License to Disclose:  A Primer on License Renewal for Nurses (and other Health Care Professionals)

By:  Tyler S. Lemen

License renewal season for nurses is once again upon us.  Because it is an even-numbered year, all Licensed Practical Nurses should complete their license renewal before current licenses expire on October 31, 2018.[1]  To renew, you complete a renewal form (either online or by mail) and pay the appropriate renewal fee.  Although a pretty simple and straightforward process, many licensed professionals get into trouble by failing to answer a renewal question correctly.  If you answer “No” to a question in which you should have answered “Yes,” you have technically violated Ind. Code §25-1-9-4(a)(1)(A) (even if you did this by mistake), which provides that a practitioner may not engage in or knowingly cooperate in a fraud or material deception in order to obtain a license to practice. Therefore, it is very important that you carefully read and respond fully and appropriately to the questions on your renewal application.  Because this statute applies to all licensed professionals, this is true not just for LPNs, but for all licensed health care professionals (and something to keep in mind when it is your time to renew).[2]

The questions on your renewal application look back at the time since you last renewed (the last two years if you are a nurse).  The first two questions ask about your professional license and whether you have been subject to any formal discipline or charges by any licensing agency, in any state, or have had a license (or previous renewal) denied.   If you have had a formal Complaint filed against your license since your last renewal, you must answer “Yes,” even if the charges are pending before the Nursing Board, something of which they would already be aware.

Question three covers criminal matters not confined to your professional license.  If you have been arrested, charged, or convicted of any offense, misdemeanor or felony–excluding traffic offenses–you must answer “Yes.”

Question four asks about civil malpractice actions.  If you personally have been named in a malpractice action which was settled, or if a judgment was entered against you, you should answer “Yes” to this question.  However, this question only applies if you were a named defendant in the action.

Question five is particularly tricky.  The Board wants to know if you were disciplined, reprimanded, demoted, or terminated at work since you last renewed.  This question is easily overlooked because it does not seem as severe as other possible licensing issues.  However, if you were reprimanded (included being written up), disciplined, or terminated in the scope of your practice as a nurse (including being suspended), you should answer “Yes” to this question.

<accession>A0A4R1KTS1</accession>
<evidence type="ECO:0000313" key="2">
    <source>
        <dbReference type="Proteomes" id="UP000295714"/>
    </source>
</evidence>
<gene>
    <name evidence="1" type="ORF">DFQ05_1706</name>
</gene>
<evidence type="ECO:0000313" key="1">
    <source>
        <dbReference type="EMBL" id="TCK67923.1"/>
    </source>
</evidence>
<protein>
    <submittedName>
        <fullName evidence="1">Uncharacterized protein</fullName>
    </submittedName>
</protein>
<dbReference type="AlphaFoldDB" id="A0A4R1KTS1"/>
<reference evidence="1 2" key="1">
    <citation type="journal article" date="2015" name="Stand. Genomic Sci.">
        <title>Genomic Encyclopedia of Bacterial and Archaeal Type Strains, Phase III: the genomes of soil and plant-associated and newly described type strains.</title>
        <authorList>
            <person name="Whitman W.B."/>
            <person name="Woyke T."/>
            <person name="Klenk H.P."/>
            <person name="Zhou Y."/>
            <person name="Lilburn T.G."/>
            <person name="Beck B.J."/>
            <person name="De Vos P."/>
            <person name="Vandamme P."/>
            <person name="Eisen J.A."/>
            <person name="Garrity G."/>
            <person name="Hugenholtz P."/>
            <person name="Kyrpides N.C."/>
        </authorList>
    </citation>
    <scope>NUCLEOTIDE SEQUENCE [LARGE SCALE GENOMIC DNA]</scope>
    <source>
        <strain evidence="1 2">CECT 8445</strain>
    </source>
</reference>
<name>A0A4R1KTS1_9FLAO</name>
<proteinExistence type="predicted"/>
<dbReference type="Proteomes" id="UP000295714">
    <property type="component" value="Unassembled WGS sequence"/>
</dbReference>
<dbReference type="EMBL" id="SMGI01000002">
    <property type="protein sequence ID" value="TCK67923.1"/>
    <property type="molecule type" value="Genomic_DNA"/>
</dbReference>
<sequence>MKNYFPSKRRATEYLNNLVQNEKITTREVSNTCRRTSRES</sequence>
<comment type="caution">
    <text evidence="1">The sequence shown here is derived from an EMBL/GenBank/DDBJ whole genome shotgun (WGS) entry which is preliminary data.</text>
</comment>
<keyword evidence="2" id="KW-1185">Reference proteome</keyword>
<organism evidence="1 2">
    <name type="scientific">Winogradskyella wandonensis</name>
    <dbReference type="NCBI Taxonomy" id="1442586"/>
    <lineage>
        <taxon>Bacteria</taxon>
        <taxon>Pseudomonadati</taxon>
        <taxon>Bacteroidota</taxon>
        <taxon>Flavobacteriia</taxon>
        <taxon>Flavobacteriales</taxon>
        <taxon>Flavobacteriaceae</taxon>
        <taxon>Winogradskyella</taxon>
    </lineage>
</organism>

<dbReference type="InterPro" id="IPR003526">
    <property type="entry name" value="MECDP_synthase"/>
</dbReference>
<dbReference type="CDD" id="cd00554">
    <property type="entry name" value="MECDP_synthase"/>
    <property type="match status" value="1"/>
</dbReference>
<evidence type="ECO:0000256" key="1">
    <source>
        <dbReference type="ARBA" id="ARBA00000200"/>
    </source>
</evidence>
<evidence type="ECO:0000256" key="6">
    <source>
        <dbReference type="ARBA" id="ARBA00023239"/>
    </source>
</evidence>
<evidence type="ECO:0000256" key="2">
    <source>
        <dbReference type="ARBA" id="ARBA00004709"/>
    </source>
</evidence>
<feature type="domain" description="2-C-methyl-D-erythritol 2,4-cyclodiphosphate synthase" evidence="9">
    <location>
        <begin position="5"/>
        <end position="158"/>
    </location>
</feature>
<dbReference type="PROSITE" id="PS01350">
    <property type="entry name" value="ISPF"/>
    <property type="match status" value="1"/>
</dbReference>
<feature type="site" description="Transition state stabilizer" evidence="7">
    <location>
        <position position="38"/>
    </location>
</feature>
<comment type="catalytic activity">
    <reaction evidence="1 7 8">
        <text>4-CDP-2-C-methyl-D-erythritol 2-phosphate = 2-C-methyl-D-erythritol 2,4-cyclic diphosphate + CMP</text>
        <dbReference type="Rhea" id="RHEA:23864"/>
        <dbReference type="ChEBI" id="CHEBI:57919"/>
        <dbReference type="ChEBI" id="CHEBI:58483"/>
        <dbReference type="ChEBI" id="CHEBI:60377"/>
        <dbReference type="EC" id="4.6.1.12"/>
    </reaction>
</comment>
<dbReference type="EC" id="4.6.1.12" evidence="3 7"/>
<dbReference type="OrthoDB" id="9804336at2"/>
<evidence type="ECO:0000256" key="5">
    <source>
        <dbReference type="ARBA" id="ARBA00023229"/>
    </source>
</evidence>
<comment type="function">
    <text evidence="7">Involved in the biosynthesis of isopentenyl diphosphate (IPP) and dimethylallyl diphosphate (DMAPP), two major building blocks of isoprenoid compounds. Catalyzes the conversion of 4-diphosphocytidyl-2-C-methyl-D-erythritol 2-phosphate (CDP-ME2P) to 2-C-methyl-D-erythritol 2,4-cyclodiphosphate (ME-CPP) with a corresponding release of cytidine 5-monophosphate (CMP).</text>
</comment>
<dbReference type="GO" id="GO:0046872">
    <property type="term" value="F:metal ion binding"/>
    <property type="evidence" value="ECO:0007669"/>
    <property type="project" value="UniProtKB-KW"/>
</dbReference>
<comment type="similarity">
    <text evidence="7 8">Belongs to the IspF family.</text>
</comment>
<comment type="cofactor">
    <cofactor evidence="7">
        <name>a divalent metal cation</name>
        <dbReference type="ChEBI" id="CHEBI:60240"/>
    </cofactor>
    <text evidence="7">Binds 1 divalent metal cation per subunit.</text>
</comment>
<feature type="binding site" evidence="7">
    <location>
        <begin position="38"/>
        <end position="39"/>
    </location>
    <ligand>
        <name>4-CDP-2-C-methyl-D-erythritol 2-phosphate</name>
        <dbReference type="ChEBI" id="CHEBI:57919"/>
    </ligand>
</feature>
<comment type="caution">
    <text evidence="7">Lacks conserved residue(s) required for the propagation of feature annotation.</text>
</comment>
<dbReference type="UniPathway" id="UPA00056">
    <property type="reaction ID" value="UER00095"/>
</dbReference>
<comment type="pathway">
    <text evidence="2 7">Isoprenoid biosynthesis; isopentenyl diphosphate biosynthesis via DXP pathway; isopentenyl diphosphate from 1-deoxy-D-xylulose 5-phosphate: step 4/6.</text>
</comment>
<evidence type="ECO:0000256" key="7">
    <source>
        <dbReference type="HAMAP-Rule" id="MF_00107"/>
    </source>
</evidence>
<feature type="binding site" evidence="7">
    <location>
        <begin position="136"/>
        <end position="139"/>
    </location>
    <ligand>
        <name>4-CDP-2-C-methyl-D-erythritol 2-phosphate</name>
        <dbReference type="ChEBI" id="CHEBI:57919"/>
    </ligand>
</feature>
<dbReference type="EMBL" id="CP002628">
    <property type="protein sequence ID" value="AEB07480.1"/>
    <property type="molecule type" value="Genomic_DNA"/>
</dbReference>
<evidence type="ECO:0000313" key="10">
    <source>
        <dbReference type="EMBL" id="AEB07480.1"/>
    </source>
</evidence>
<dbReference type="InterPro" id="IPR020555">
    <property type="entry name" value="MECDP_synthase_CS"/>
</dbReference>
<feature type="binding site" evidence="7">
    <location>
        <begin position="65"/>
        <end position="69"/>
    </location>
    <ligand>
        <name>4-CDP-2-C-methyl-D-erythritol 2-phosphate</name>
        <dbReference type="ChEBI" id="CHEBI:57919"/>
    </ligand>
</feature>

Finally, question six asks if you have been excluded from participation in the Medicare or Medicaid programs.  This is not very common for a nurse—if you have been excluded, you likely would have received a letter of notification, but a quick search of this database will confirm your status.

If you answer “Yes” to any of the renewal questions, you must provide a detailed statement to the Board explaining your affirmative response.  This is a very important (and necessary) step in making an affirmative response on your renewal application.  Although you might be hesitant to answer “Yes” to any of these questions for fear your renewal application will be rejected, or it will draw unwanted attention to your situation and trigger an appearance in front of the Board, it is better to err on the side of caution and disclose something (and explain the circumstances surrounding your affirmative response in your statement and in front of the Board if called for a personal appearance) than to be charged with renewal fraud later down the road.  Keep in mind that answering falsely is viewed as a “double whammy:” not only did you have a reportable incident in the last renewal period, but you also lied on your application.

If you need assistance completing your renewal application, preparing your affirmative response statement, or appearing in front of the licensing board, please contact the health care practice group at DSV.

[1] Registered Nurses and Advanced Practice Nurses must renew their licenses by October 31 of odd-numbered years.

[2] In fact, Occupational Therapists and Occupational Therapy Assistants licenses must be renewed by December 31 of this year.